You may wish to consider disabling the Camera app and FaceTime under the Allow section if you have a young child so that they can’t call anyone.
Tip: If the iPad belongs to your child, you can set up an app allowance by creating them their own Apple ID and then removing the credit card associated with the account. Add a gift card to their account and they won’t be able to spend any more than the amount on said gift card.
Like apps, you can control what your child views or listens to by scrolling down the Restrictions screen to the Allowed Content section. Tap on each option to choose a rating for Music, Podcasts, News, Films, TV Programmes and Books.
Under the Privacy section, tap Location Services and then flip the Location Services switch to Off to hide your location.
Work your way through each option, selecting either Allow Changes or Don’t Allow Changes. Remember to switch the apps listed under each one to On or Off, depending on its type.
Scroll down to the Allow Changes section to stop your child from adding, removing or modifying accounts, or damaging their ears from cranking up the volume too loud.
Again, work your way through each option, selecting either Allow Changes or Don’t Allow Changes.
Tip: Generally, the rule of thumb for headphones is 60% volume for one hour.
Switch Multiplayer Games, Adding Friends and Screen Recording under the Game Center section to Off.
Enable Guided Access
Guided Access is a great way to limit the amount of time your child spends on the iPad, and also temporarily restrict them to a single app. You can disable areas of the screen you don’t want your child to access and disable the hardware buttons, too.
Tap the Settings icon on the Home Screen to access the iPad’s Settings screen. Select General and press Accessibility. Scroll down to Guided Access and then tap to access. Flip the Guided Access switch to On.
To set a passcode, tap Passcode Settings and press Set Guided Access Passcode. Enter and re-enter a four-digit passcode.
Return to the Guided Access screen. Tap Time Limits to set an alert tone for when screen time is over and press Sound to choose the one you want. Activate a voice alarm by flipping the Speak switch to On.
Open the app you’d like to restrict your child to and triple-click the Home button to activate Guided Access.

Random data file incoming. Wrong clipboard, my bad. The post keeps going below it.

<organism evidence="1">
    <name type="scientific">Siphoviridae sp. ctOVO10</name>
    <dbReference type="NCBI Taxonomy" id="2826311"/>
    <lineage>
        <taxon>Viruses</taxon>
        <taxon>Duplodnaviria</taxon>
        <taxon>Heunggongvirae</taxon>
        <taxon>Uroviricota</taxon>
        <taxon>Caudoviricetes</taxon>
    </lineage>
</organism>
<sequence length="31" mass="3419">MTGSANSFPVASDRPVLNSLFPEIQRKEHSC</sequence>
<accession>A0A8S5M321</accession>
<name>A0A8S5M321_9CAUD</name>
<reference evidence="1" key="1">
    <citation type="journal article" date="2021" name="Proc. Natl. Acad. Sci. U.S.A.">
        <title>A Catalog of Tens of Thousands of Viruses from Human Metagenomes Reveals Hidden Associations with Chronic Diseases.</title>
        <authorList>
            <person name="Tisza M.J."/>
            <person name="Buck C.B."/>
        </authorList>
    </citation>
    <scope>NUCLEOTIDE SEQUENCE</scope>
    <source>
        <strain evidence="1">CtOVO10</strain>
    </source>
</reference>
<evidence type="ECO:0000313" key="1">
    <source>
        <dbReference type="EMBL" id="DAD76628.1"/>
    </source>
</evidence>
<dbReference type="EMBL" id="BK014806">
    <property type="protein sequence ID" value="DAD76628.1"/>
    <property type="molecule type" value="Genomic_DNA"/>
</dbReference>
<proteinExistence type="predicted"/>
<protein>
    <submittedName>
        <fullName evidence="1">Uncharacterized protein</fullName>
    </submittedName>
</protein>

Circle the areas you want to disable, and if you’d like to disable the hardware buttons, too, press Options under the Hardware Buttons heading and choose which buttons you want to disable.
Limit the time your child is on the iPad by tapping Options under the Time Limit heading and then selecting a time limit. Once you’ve finished defining the settings, press Start.
Protect an iPad With a Case
Unfortunately, though our little ones are just as attracted to our expensive gadgets as we are, chances are they have not yet learned how to look after them with care so it’s worthwhile investing in a case.
Generally, the younger the child, the more extreme the protection required, so a case should be able to withstand even the most extreme toddler tantrum or the clumsiest of pre-schoolers.
I recommend the following two cases:
Otterbox’s Defender series provides protection against drops, dust and scratches, boasts a high-impact polycarbonate shell, durable silicone slipcover and a built-in screen protector.
It’s available for all iPad models.
Griffin’s Survivor series is designed and tested to meet or exceed US Department of Defence Standard 810F, making it the perfect case for your whirlwind of a toddler.
Like Otterbox’s Defender case, the Survivor is made up of a shatter-proof polycarbonate frame clad in shock-absorbing silicone with a built-in screen protector, and is also available for all iPad models.
In this tutorial, I’ve shown you how to childproof an iPad so that you can relax, safe in the knowledge that your child isn’t running up a large credit card bill while playing Candy Crush Saga or viewing anything they shouldn’t.